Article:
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2012 | Vol. 8, No. 2 | 39--44
Tytuł artykułu

Tracing the genetic origin of brown trout (Salmo trutta) re-colonizing the Ecker reservoir in the Hartz National Park, Germany

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The Ecker reservoir and its main tributary had been free of brown trout (Salmo trutta) for several decades due to cumulative effects of natural and anthropogenic acidification. However, after the decline of emissions in the 1990s and the resulting rise of water pH to suitable for brown trout values, the species began to recolonize its original habitats. In the main tributary first brown trout individuals were caught in 2008 and in the reservoir in later years as well. Stocking could be excluded in both areas. Therefore, the present study was aimed to trace the genetic origin of these brown trout by genotyping eight microsatellite loci in samples collected in the reservoir, its main tributary, potential refugia and - for comparison - from two areas downstream of the dam being physically isolated for about 70 years. Genetic variability within populations (average number of alleles per locus), genetic differentiation between populations (FST values and genetic distances), occurrence of certain alleles and results of assignment tests indicated that the Ecker reservoir was re-colonized from two sources: the Große Peseke, a small direct inflow into the reservoir, and the Fuhler Lohnsbach, a parallel flowing brook connected to the reservoir by a pipe. Genetic data also supported recolonization of the main tributary from the reservoir but not in the opposite direction. Moreover, bottleneck effects were evident in brown trout populations upstream of the dam compared to the two populations downstream of the dam.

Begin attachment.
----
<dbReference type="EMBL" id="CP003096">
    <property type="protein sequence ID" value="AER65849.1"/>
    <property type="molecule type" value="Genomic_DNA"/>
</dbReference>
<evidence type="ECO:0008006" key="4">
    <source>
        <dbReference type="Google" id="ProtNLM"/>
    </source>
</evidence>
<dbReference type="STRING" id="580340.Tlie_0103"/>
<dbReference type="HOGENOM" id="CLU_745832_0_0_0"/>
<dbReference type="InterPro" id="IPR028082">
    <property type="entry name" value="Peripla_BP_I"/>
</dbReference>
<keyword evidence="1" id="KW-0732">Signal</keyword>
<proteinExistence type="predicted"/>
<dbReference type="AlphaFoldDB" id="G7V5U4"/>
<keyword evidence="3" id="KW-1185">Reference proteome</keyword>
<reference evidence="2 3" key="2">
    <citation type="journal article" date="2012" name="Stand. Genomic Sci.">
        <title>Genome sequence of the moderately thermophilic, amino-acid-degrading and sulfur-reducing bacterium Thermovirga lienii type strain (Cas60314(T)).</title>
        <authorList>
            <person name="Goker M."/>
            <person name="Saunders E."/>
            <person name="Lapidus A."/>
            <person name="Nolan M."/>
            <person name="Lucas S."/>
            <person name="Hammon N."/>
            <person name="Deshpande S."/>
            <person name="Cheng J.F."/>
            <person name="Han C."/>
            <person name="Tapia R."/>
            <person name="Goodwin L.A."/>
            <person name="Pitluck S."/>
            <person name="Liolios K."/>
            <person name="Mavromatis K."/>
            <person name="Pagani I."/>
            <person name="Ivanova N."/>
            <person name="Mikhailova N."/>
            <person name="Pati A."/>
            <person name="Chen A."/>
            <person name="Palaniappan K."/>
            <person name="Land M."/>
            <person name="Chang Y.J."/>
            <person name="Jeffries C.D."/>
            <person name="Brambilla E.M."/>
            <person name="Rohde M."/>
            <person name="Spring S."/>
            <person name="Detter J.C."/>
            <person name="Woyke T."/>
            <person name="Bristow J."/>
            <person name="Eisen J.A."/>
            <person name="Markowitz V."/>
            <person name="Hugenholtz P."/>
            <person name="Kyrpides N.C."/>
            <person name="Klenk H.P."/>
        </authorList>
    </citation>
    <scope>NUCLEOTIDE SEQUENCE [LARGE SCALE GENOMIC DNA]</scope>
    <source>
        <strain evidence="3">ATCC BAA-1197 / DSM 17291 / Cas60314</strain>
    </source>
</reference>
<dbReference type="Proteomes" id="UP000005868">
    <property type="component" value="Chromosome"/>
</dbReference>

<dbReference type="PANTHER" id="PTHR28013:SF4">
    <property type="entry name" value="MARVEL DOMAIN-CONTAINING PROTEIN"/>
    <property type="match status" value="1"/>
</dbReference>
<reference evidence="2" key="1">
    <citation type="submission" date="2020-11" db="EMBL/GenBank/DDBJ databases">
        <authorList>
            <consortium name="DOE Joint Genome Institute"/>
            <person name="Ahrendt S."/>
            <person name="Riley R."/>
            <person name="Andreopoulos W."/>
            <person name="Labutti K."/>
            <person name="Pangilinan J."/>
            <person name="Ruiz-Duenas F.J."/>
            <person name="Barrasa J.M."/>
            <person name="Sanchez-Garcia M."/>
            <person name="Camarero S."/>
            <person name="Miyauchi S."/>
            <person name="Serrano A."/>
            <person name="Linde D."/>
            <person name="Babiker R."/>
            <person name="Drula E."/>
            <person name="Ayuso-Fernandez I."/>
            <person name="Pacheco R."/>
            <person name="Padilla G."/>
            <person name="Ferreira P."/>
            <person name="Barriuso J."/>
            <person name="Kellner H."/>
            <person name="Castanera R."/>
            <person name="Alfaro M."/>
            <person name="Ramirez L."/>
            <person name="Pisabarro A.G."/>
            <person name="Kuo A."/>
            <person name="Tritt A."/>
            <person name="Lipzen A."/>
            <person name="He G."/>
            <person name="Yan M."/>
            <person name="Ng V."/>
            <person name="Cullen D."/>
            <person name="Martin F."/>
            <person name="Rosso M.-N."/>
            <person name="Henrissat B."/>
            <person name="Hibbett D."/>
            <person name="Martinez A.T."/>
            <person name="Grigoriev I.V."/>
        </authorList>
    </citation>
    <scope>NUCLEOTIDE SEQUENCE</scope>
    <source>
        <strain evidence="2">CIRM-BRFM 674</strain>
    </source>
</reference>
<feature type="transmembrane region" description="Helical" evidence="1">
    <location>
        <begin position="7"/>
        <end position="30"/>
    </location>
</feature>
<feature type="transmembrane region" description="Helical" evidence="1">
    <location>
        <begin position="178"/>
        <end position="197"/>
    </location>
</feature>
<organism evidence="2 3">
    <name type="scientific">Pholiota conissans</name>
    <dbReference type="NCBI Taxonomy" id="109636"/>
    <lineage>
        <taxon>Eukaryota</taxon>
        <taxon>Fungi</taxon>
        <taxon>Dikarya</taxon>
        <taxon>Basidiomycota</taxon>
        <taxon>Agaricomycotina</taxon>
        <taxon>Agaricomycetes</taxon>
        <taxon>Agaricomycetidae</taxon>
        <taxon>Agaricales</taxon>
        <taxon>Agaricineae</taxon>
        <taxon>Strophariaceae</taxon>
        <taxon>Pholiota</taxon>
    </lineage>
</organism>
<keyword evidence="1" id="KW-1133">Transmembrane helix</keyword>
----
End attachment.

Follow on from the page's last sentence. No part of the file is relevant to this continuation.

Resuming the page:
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Bibliogr. 19 poz., rys., tab.
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